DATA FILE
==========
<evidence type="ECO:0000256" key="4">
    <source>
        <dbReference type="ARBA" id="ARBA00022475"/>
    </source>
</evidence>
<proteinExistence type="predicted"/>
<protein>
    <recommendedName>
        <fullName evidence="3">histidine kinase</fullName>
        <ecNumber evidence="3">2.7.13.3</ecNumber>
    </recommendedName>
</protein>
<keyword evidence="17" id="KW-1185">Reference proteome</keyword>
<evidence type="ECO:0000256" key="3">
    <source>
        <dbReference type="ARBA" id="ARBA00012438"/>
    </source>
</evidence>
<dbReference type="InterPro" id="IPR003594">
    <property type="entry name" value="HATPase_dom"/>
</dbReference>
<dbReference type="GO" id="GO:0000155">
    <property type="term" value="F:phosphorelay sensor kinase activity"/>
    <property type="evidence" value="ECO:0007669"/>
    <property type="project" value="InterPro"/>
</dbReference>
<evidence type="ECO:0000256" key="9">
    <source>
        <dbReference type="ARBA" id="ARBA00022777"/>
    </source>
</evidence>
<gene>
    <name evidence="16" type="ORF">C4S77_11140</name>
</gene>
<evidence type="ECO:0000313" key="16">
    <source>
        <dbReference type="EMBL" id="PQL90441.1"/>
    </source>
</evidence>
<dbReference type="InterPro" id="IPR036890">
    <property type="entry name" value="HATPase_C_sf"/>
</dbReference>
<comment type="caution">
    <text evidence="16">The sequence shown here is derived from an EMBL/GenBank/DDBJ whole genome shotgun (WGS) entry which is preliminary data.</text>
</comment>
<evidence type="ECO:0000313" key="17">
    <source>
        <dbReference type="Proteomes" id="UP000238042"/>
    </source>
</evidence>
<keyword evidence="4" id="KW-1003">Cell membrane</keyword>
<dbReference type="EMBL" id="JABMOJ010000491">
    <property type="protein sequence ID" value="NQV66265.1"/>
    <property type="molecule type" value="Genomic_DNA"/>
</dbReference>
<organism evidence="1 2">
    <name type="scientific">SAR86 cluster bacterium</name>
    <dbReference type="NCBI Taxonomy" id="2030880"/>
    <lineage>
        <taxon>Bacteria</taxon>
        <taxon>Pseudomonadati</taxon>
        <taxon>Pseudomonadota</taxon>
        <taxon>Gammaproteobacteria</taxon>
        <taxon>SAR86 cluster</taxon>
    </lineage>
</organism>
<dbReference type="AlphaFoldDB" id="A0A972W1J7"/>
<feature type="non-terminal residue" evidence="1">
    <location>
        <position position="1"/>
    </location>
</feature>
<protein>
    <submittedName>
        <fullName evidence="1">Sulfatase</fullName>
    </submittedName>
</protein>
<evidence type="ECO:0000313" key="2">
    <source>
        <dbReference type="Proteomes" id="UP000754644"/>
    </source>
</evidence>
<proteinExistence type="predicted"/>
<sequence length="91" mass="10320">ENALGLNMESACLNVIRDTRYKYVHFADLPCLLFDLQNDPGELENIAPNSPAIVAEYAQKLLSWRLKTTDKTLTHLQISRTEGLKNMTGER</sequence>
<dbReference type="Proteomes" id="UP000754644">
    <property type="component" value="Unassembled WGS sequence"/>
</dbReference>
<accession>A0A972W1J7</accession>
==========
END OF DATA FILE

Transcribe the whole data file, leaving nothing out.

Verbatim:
<evidence type="ECO:0000256" key="4">
    <source>
        <dbReference type="ARBA" id="ARBA00022475"/>
    </source>
</evidence>
<proteinExistence type="predicted"/>
<protein>
    <recommendedName>
        <fullName evidence="3">histidine kinase</fullName>
        <ecNumber evidence="3">2.7.13.3</ecNumber>
    </recommendedName>
</protein>
<keyword evidence="17" id="KW-1185">Reference proteome</keyword>
<evidence type="ECO:0000256" key="3">
    <source>
        <dbReference type="ARBA" id="ARBA00012438"/>
    </source>
</evidence>
<dbReference type="InterPro" id="IPR003594">
    <property type="entry name" value="HATPase_dom"/>
</dbReference>
<dbReference type="GO" id="GO:0000155">
    <property type="term" value="F:phosphorelay sensor kinase activity"/>
    <property type="evidence" value="ECO:0007669"/>
    <property type="project" value="InterPro"/>
</dbReference>
<evidence type="ECO:0000256" key="9">
    <source>
        <dbReference type="ARBA" id="ARBA00022777"/>
    </source>
</evidence>
<gene>
    <name evidence="16" type="ORF">C4S77_11140</name>
</gene>
<evidence type="ECO:0000313" key="16">
    <source>
        <dbReference type="EMBL" id="PQL90441.1"/>
    </source>
</evidence>
<dbReference type="InterPro" id="IPR036890">
    <property type="entry name" value="HATPase_C_sf"/>
</dbReference>
<comment type="caution">
    <text evidence="16">The sequence shown here is derived from an EMBL/GenBank/DDBJ whole genome shotgun (WGS) entry which is preliminary data.</text>
</comment>
<evidence type="ECO:0000313" key="17">
    <source>
        <dbReference type="Proteomes" id="UP000238042"/>
    </source>
</evidence>
<keyword evidence="4" id="KW-1003">Cell membrane</keyword>
<dbReference type="EMBL" id="JABMOJ010000491">
    <property type="protein sequence ID" value="NQV66265.1"/>
    <property type="molecule type" value="Genomic_DNA"/>
</dbReference>
<organism evidence="1 2">
    <name type="scientific">SAR86 cluster bacterium</name>
    <dbReference type="NCBI Taxonomy" id="2030880"/>
    <lineage>
        <taxon>Bacteria</taxon>
        <taxon>Pseudomonadati</taxon>
        <taxon>Pseudomonadota</taxon>
        <taxon>Gammaproteobacteria</taxon>
        <taxon>SAR86 cluster</taxon>
    </lineage>
</organism>
<dbReference type="AlphaFoldDB" id="A0A972W1J7"/>
<feature type="non-terminal residue" evidence="1">
    <location>
        <position position="1"/>
    </location>
</feature>
<protein>
    <submittedName>
        <fullName evidence="1">Sulfatase</fullName>
    </submittedName>
</protein>
<evidence type="ECO:0000313" key="2">
    <source>
        <dbReference type="Proteomes" id="UP000754644"/>
    </source>
</evidence>
<proteinExistence type="predicted"/>
<sequence length="91" mass="10320">ENALGLNMESACLNVIRDTRYKYVHFADLPCLLFDLQNDPGELENIAPNSPAIVAEYAQKLLSWRLKTTDKTLTHLQISRTEGLKNMTGER</sequence>
<dbReference type="Proteomes" id="UP000754644">
    <property type="component" value="Unassembled WGS sequence"/>
</dbReference>
<accession>A0A972W1J7</accession>